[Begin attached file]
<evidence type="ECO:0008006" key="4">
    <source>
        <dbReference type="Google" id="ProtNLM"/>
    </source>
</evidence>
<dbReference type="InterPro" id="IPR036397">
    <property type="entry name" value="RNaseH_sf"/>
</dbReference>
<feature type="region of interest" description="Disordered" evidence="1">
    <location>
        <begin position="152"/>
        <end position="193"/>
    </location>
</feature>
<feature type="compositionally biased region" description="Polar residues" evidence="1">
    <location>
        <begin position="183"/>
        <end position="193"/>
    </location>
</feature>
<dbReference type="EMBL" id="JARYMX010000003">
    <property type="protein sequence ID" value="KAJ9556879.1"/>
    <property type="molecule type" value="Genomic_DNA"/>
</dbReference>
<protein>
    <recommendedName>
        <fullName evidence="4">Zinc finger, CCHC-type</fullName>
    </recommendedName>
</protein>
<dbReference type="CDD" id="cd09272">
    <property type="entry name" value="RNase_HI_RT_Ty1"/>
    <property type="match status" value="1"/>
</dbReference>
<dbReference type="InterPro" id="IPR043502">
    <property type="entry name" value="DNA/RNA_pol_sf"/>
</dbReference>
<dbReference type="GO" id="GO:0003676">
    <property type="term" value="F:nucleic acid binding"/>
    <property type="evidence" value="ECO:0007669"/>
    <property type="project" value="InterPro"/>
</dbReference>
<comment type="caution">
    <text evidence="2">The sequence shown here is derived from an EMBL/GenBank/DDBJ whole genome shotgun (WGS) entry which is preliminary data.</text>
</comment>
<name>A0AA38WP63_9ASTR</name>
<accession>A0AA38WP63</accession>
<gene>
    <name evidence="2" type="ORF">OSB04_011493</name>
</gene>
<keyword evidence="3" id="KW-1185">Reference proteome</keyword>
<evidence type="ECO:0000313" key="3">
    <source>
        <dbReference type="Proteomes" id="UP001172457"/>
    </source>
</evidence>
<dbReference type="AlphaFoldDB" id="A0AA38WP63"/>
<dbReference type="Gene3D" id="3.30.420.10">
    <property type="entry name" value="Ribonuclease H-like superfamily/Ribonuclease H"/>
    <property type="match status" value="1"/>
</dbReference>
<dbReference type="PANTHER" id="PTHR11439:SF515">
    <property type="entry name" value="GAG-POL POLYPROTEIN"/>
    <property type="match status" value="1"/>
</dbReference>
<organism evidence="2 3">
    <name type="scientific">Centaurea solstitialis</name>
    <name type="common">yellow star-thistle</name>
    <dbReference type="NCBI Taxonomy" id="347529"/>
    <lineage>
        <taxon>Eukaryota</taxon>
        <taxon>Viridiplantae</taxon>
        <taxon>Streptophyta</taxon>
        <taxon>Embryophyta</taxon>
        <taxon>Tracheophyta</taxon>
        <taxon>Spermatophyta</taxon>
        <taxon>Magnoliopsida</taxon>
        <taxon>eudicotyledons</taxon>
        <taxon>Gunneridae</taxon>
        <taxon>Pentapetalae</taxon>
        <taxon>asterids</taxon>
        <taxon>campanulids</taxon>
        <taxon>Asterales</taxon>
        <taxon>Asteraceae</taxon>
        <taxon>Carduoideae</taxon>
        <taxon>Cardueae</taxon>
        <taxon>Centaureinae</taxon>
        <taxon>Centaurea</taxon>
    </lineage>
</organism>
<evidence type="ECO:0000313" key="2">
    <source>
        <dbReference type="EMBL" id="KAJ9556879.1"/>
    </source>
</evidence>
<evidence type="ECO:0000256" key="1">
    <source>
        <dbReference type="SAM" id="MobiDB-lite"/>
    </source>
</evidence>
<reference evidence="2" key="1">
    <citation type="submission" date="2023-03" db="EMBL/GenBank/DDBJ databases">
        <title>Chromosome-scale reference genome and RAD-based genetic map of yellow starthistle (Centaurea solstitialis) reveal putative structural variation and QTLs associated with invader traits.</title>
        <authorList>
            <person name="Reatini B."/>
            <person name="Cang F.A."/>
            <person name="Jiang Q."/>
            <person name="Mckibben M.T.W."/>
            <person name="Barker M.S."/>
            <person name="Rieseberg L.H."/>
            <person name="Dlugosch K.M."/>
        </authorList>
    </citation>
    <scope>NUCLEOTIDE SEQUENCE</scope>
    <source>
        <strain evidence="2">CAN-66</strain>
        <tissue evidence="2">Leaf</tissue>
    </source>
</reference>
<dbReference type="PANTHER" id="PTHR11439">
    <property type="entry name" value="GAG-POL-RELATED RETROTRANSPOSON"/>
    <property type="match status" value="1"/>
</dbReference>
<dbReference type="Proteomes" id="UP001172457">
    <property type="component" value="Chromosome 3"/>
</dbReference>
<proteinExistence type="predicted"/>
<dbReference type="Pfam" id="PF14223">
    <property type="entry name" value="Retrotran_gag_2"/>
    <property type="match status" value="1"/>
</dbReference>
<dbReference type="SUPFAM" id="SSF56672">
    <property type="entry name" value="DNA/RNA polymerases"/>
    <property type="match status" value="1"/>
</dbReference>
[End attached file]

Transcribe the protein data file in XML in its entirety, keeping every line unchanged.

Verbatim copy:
<evidence type="ECO:0008006" key="4">
    <source>
        <dbReference type="Google" id="ProtNLM"/>
    </source>
</evidence>
<dbReference type="InterPro" id="IPR036397">
    <property type="entry name" value="RNaseH_sf"/>
</dbReference>
<feature type="region of interest" description="Disordered" evidence="1">
    <location>
        <begin position="152"/>
        <end position="193"/>
    </location>
</feature>
<feature type="compositionally biased region" description="Polar residues" evidence="1">
    <location>
        <begin position="183"/>
        <end position="193"/>
    </location>
</feature>
<dbReference type="EMBL" id="JARYMX010000003">
    <property type="protein sequence ID" value="KAJ9556879.1"/>
    <property type="molecule type" value="Genomic_DNA"/>
</dbReference>
<protein>
    <recommendedName>
        <fullName evidence="4">Zinc finger, CCHC-type</fullName>
    </recommendedName>
</protein>
<dbReference type="CDD" id="cd09272">
    <property type="entry name" value="RNase_HI_RT_Ty1"/>
    <property type="match status" value="1"/>
</dbReference>
<dbReference type="InterPro" id="IPR043502">
    <property type="entry name" value="DNA/RNA_pol_sf"/>
</dbReference>
<dbReference type="GO" id="GO:0003676">
    <property type="term" value="F:nucleic acid binding"/>
    <property type="evidence" value="ECO:0007669"/>
    <property type="project" value="InterPro"/>
</dbReference>
<comment type="caution">
    <text evidence="2">The sequence shown here is derived from an EMBL/GenBank/DDBJ whole genome shotgun (WGS) entry which is preliminary data.</text>
</comment>
<name>A0AA38WP63_9ASTR</name>
<accession>A0AA38WP63</accession>
<gene>
    <name evidence="2" type="ORF">OSB04_011493</name>
</gene>
<keyword evidence="3" id="KW-1185">Reference proteome</keyword>
<evidence type="ECO:0000313" key="3">
    <source>
        <dbReference type="Proteomes" id="UP001172457"/>
    </source>
</evidence>
<dbReference type="AlphaFoldDB" id="A0AA38WP63"/>
<dbReference type="Gene3D" id="3.30.420.10">
    <property type="entry name" value="Ribonuclease H-like superfamily/Ribonuclease H"/>
    <property type="match status" value="1"/>
</dbReference>
<dbReference type="PANTHER" id="PTHR11439:SF515">
    <property type="entry name" value="GAG-POL POLYPROTEIN"/>
    <property type="match status" value="1"/>
</dbReference>
<organism evidence="2 3">
    <name type="scientific">Centaurea solstitialis</name>
    <name type="common">yellow star-thistle</name>
    <dbReference type="NCBI Taxonomy" id="347529"/>
    <lineage>
        <taxon>Eukaryota</taxon>
        <taxon>Viridiplantae</taxon>
        <taxon>Streptophyta</taxon>
        <taxon>Embryophyta</taxon>
        <taxon>Tracheophyta</taxon>
        <taxon>Spermatophyta</taxon>
        <taxon>Magnoliopsida</taxon>
        <taxon>eudicotyledons</taxon>
        <taxon>Gunneridae</taxon>
        <taxon>Pentapetalae</taxon>
        <taxon>asterids</taxon>
        <taxon>campanulids</taxon>
        <taxon>Asterales</taxon>
        <taxon>Asteraceae</taxon>
        <taxon>Carduoideae</taxon>
        <taxon>Cardueae</taxon>
        <taxon>Centaureinae</taxon>
        <taxon>Centaurea</taxon>
    </lineage>
</organism>
<evidence type="ECO:0000313" key="2">
    <source>
        <dbReference type="EMBL" id="KAJ9556879.1"/>
    </source>
</evidence>
<evidence type="ECO:0000256" key="1">
    <source>
        <dbReference type="SAM" id="MobiDB-lite"/>
    </source>
</evidence>
<reference evidence="2" key="1">
    <citation type="submission" date="2023-03" db="EMBL/GenBank/DDBJ databases">
        <title>Chromosome-scale reference genome and RAD-based genetic map of yellow starthistle (Centaurea solstitialis) reveal putative structural variation and QTLs associated with invader traits.</title>
        <authorList>
            <person name="Reatini B."/>
            <person name="Cang F.A."/>
            <person name="Jiang Q."/>
            <person name="Mckibben M.T.W."/>
            <person name="Barker M.S."/>
            <person name="Rieseberg L.H."/>
            <person name="Dlugosch K.M."/>
        </authorList>
    </citation>
    <scope>NUCLEOTIDE SEQUENCE</scope>
    <source>
        <strain evidence="2">CAN-66</strain>
        <tissue evidence="2">Leaf</tissue>
    </source>
</reference>
<dbReference type="PANTHER" id="PTHR11439">
    <property type="entry name" value="GAG-POL-RELATED RETROTRANSPOSON"/>
    <property type="match status" value="1"/>
</dbReference>
<dbReference type="Proteomes" id="UP001172457">
    <property type="component" value="Chromosome 3"/>
</dbReference>
<proteinExistence type="predicted"/>
<dbReference type="Pfam" id="PF14223">
    <property type="entry name" value="Retrotran_gag_2"/>
    <property type="match status" value="1"/>
</dbReference>
<dbReference type="SUPFAM" id="SSF56672">
    <property type="entry name" value="DNA/RNA polymerases"/>
    <property type="match status" value="1"/>
</dbReference>